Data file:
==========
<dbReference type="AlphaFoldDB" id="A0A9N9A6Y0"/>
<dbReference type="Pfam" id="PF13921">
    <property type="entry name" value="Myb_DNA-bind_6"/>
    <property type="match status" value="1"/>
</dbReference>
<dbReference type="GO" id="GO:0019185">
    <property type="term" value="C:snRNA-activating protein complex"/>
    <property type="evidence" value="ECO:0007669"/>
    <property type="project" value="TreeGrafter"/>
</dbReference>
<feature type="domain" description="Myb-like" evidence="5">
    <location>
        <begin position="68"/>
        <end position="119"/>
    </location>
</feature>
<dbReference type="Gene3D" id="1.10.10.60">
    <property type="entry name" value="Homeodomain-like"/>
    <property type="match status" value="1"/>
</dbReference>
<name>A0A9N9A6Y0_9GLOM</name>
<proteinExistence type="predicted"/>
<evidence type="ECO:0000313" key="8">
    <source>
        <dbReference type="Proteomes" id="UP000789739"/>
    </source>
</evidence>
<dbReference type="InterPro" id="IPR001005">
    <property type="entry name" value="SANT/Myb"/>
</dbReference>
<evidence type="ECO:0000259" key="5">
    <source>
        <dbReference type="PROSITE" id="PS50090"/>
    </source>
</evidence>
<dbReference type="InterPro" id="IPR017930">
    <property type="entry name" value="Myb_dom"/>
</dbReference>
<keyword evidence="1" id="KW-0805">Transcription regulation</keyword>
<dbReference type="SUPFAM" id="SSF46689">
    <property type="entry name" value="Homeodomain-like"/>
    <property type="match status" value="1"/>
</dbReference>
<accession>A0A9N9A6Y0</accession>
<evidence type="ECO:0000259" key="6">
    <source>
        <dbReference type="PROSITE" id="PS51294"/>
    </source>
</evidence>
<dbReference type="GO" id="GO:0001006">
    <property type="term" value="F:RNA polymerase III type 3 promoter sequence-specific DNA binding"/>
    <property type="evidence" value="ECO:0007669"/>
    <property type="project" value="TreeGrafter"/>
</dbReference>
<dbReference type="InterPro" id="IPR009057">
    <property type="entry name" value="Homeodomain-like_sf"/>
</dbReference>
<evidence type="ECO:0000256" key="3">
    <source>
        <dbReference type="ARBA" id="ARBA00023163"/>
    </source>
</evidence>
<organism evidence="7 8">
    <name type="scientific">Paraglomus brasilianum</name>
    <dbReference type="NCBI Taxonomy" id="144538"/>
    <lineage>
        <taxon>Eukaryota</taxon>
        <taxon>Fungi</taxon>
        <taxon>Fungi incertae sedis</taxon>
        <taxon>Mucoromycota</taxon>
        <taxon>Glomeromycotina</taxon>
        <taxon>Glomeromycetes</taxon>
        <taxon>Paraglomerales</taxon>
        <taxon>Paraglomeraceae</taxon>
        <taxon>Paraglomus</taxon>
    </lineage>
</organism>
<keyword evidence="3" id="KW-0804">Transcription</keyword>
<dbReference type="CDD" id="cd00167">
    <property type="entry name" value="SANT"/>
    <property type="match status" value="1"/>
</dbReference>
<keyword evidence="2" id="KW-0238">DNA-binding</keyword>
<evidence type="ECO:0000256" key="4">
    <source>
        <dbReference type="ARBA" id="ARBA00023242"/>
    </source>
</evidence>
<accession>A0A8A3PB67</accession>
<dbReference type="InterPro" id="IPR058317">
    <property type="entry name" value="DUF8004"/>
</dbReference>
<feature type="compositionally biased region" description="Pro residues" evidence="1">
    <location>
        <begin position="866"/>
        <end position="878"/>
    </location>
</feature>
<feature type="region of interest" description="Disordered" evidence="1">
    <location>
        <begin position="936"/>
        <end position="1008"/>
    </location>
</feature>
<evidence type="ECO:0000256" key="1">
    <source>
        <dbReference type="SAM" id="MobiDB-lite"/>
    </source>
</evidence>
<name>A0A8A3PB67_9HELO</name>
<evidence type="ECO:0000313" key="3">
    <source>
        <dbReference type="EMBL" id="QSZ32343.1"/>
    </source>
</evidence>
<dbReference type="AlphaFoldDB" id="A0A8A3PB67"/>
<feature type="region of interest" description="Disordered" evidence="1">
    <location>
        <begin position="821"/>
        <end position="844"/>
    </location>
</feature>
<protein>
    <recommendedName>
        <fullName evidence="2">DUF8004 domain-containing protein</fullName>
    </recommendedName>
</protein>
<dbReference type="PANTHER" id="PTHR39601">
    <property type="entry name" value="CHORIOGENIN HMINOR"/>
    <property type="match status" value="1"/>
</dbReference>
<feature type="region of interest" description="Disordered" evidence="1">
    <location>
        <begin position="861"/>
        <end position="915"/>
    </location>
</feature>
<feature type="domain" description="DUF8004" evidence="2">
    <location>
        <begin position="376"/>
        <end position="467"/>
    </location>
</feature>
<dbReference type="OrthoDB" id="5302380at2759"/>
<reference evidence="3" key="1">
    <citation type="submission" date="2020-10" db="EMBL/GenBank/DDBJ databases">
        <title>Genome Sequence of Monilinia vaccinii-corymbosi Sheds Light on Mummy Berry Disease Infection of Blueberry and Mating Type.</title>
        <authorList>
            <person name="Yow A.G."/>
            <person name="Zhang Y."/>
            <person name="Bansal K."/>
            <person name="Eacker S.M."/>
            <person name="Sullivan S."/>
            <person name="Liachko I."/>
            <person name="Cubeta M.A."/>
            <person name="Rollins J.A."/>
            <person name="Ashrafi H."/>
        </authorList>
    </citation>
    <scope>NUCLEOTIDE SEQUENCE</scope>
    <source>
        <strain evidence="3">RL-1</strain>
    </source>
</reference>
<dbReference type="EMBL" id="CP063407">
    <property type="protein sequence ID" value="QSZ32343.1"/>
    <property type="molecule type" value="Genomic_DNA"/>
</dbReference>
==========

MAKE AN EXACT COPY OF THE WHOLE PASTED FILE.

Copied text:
<dbReference type="AlphaFoldDB" id="A0A9N9A6Y0"/>
<dbReference type="Pfam" id="PF13921">
    <property type="entry name" value="Myb_DNA-bind_6"/>
    <property type="match status" value="1"/>
</dbReference>
<dbReference type="GO" id="GO:0019185">
    <property type="term" value="C:snRNA-activating protein complex"/>
    <property type="evidence" value="ECO:0007669"/>
    <property type="project" value="TreeGrafter"/>
</dbReference>
<feature type="domain" description="Myb-like" evidence="5">
    <location>
        <begin position="68"/>
        <end position="119"/>
    </location>
</feature>
<dbReference type="Gene3D" id="1.10.10.60">
    <property type="entry name" value="Homeodomain-like"/>
    <property type="match status" value="1"/>
</dbReference>
<name>A0A9N9A6Y0_9GLOM</name>
<proteinExistence type="predicted"/>
<evidence type="ECO:0000313" key="8">
    <source>
        <dbReference type="Proteomes" id="UP000789739"/>
    </source>
</evidence>
<dbReference type="InterPro" id="IPR001005">
    <property type="entry name" value="SANT/Myb"/>
</dbReference>
<evidence type="ECO:0000259" key="5">
    <source>
        <dbReference type="PROSITE" id="PS50090"/>
    </source>
</evidence>
<dbReference type="InterPro" id="IPR017930">
    <property type="entry name" value="Myb_dom"/>
</dbReference>
<keyword evidence="1" id="KW-0805">Transcription regulation</keyword>
<dbReference type="SUPFAM" id="SSF46689">
    <property type="entry name" value="Homeodomain-like"/>
    <property type="match status" value="1"/>
</dbReference>
<accession>A0A9N9A6Y0</accession>
<evidence type="ECO:0000259" key="6">
    <source>
        <dbReference type="PROSITE" id="PS51294"/>
    </source>
</evidence>
<dbReference type="GO" id="GO:0001006">
    <property type="term" value="F:RNA polymerase III type 3 promoter sequence-specific DNA binding"/>
    <property type="evidence" value="ECO:0007669"/>
    <property type="project" value="TreeGrafter"/>
</dbReference>
<dbReference type="InterPro" id="IPR009057">
    <property type="entry name" value="Homeodomain-like_sf"/>
</dbReference>
<evidence type="ECO:0000256" key="3">
    <source>
        <dbReference type="ARBA" id="ARBA00023163"/>
    </source>
</evidence>
<organism evidence="7 8">
    <name type="scientific">Paraglomus brasilianum</name>
    <dbReference type="NCBI Taxonomy" id="144538"/>
    <lineage>
        <taxon>Eukaryota</taxon>
        <taxon>Fungi</taxon>
        <taxon>Fungi incertae sedis</taxon>
        <taxon>Mucoromycota</taxon>
        <taxon>Glomeromycotina</taxon>
        <taxon>Glomeromycetes</taxon>
        <taxon>Paraglomerales</taxon>
        <taxon>Paraglomeraceae</taxon>
        <taxon>Paraglomus</taxon>
    </lineage>
</organism>
<keyword evidence="3" id="KW-0804">Transcription</keyword>
<dbReference type="CDD" id="cd00167">
    <property type="entry name" value="SANT"/>
    <property type="match status" value="1"/>
</dbReference>
<keyword evidence="2" id="KW-0238">DNA-binding</keyword>
<evidence type="ECO:0000256" key="4">
    <source>
        <dbReference type="ARBA" id="ARBA00023242"/>
    </source>
</evidence>
<accession>A0A8A3PB67</accession>
<dbReference type="InterPro" id="IPR058317">
    <property type="entry name" value="DUF8004"/>
</dbReference>
<feature type="compositionally biased region" description="Pro residues" evidence="1">
    <location>
        <begin position="866"/>
        <end position="878"/>
    </location>
</feature>
<feature type="region of interest" description="Disordered" evidence="1">
    <location>
        <begin position="936"/>
        <end position="1008"/>
    </location>
</feature>
<evidence type="ECO:0000256" key="1">
    <source>
        <dbReference type="SAM" id="MobiDB-lite"/>
    </source>
</evidence>
<name>A0A8A3PB67_9HELO</name>
<evidence type="ECO:0000313" key="3">
    <source>
        <dbReference type="EMBL" id="QSZ32343.1"/>
    </source>
</evidence>
<dbReference type="AlphaFoldDB" id="A0A8A3PB67"/>
<feature type="region of interest" description="Disordered" evidence="1">
    <location>
        <begin position="821"/>
        <end position="844"/>
    </location>
</feature>
<protein>
    <recommendedName>
        <fullName evidence="2">DUF8004 domain-containing protein</fullName>
    </recommendedName>
</protein>
<dbReference type="PANTHER" id="PTHR39601">
    <property type="entry name" value="CHORIOGENIN HMINOR"/>
    <property type="match status" value="1"/>
</dbReference>
<feature type="region of interest" description="Disordered" evidence="1">
    <location>
        <begin position="861"/>
        <end position="915"/>
    </location>
</feature>
<feature type="domain" description="DUF8004" evidence="2">
    <location>
        <begin position="376"/>
        <end position="467"/>
    </location>
</feature>
<dbReference type="OrthoDB" id="5302380at2759"/>
<reference evidence="3" key="1">
    <citation type="submission" date="2020-10" db="EMBL/GenBank/DDBJ databases">
        <title>Genome Sequence of Monilinia vaccinii-corymbosi Sheds Light on Mummy Berry Disease Infection of Blueberry and Mating Type.</title>
        <authorList>
            <person name="Yow A.G."/>
            <person name="Zhang Y."/>
            <person name="Bansal K."/>
            <person name="Eacker S.M."/>
            <person name="Sullivan S."/>
            <person name="Liachko I."/>
            <person name="Cubeta M.A."/>
            <person name="Rollins J.A."/>
            <person name="Ashrafi H."/>
        </authorList>
    </citation>
    <scope>NUCLEOTIDE SEQUENCE</scope>
    <source>
        <strain evidence="3">RL-1</strain>
    </source>
</reference>
<dbReference type="EMBL" id="CP063407">
    <property type="protein sequence ID" value="QSZ32343.1"/>
    <property type="molecule type" value="Genomic_DNA"/>
</dbReference>